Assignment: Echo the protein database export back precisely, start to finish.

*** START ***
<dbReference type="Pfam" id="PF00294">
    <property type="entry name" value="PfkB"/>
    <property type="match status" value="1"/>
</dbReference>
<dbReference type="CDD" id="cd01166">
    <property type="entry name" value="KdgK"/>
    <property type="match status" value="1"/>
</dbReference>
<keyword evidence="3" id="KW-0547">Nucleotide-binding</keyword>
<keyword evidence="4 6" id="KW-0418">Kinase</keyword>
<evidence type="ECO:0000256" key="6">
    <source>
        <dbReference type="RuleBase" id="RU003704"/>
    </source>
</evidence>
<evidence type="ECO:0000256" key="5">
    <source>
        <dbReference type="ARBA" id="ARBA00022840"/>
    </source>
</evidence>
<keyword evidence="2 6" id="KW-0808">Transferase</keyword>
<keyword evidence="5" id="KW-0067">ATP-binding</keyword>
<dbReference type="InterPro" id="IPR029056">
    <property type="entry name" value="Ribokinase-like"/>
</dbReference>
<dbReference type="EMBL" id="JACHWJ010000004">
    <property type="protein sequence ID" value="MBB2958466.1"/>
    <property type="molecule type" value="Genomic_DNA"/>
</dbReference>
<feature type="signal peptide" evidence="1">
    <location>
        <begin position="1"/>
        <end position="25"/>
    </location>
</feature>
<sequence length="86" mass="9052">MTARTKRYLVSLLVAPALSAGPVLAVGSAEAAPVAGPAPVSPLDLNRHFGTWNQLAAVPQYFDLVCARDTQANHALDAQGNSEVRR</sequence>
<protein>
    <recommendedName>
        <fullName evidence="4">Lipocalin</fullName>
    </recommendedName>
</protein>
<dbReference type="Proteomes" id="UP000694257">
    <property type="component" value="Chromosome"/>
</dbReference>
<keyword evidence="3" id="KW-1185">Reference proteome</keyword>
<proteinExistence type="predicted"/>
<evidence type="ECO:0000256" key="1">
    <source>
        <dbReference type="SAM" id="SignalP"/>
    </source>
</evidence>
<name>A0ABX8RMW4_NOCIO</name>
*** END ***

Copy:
<dbReference type="Pfam" id="PF00294">
    <property type="entry name" value="PfkB"/>
    <property type="match status" value="1"/>
</dbReference>
<dbReference type="CDD" id="cd01166">
    <property type="entry name" value="KdgK"/>
    <property type="match status" value="1"/>
</dbReference>
<keyword evidence="3" id="KW-0547">Nucleotide-binding</keyword>
<keyword evidence="4 6" id="KW-0418">Kinase</keyword>
<evidence type="ECO:0000256" key="6">
    <source>
        <dbReference type="RuleBase" id="RU003704"/>
    </source>
</evidence>
<evidence type="ECO:0000256" key="5">
    <source>
        <dbReference type="ARBA" id="ARBA00022840"/>
    </source>
</evidence>
<keyword evidence="2 6" id="KW-0808">Transferase</keyword>
<keyword evidence="5" id="KW-0067">ATP-binding</keyword>
<dbReference type="InterPro" id="IPR029056">
    <property type="entry name" value="Ribokinase-like"/>
</dbReference>
<dbReference type="EMBL" id="JACHWJ010000004">
    <property type="protein sequence ID" value="MBB2958466.1"/>
    <property type="molecule type" value="Genomic_DNA"/>
</dbReference>
<feature type="signal peptide" evidence="1">
    <location>
        <begin position="1"/>
        <end position="25"/>
    </location>
</feature>
<sequence length="86" mass="9052">MTARTKRYLVSLLVAPALSAGPVLAVGSAEAAPVAGPAPVSPLDLNRHFGTWNQLAAVPQYFDLVCARDTQANHALDAQGNSEVRR</sequence>
<protein>
    <recommendedName>
        <fullName evidence="4">Lipocalin</fullName>
    </recommendedName>
</protein>
<dbReference type="Proteomes" id="UP000694257">
    <property type="component" value="Chromosome"/>
</dbReference>
<keyword evidence="3" id="KW-1185">Reference proteome</keyword>
<proteinExistence type="predicted"/>
<evidence type="ECO:0000256" key="1">
    <source>
        <dbReference type="SAM" id="SignalP"/>
    </source>
</evidence>
<name>A0ABX8RMW4_NOCIO</name>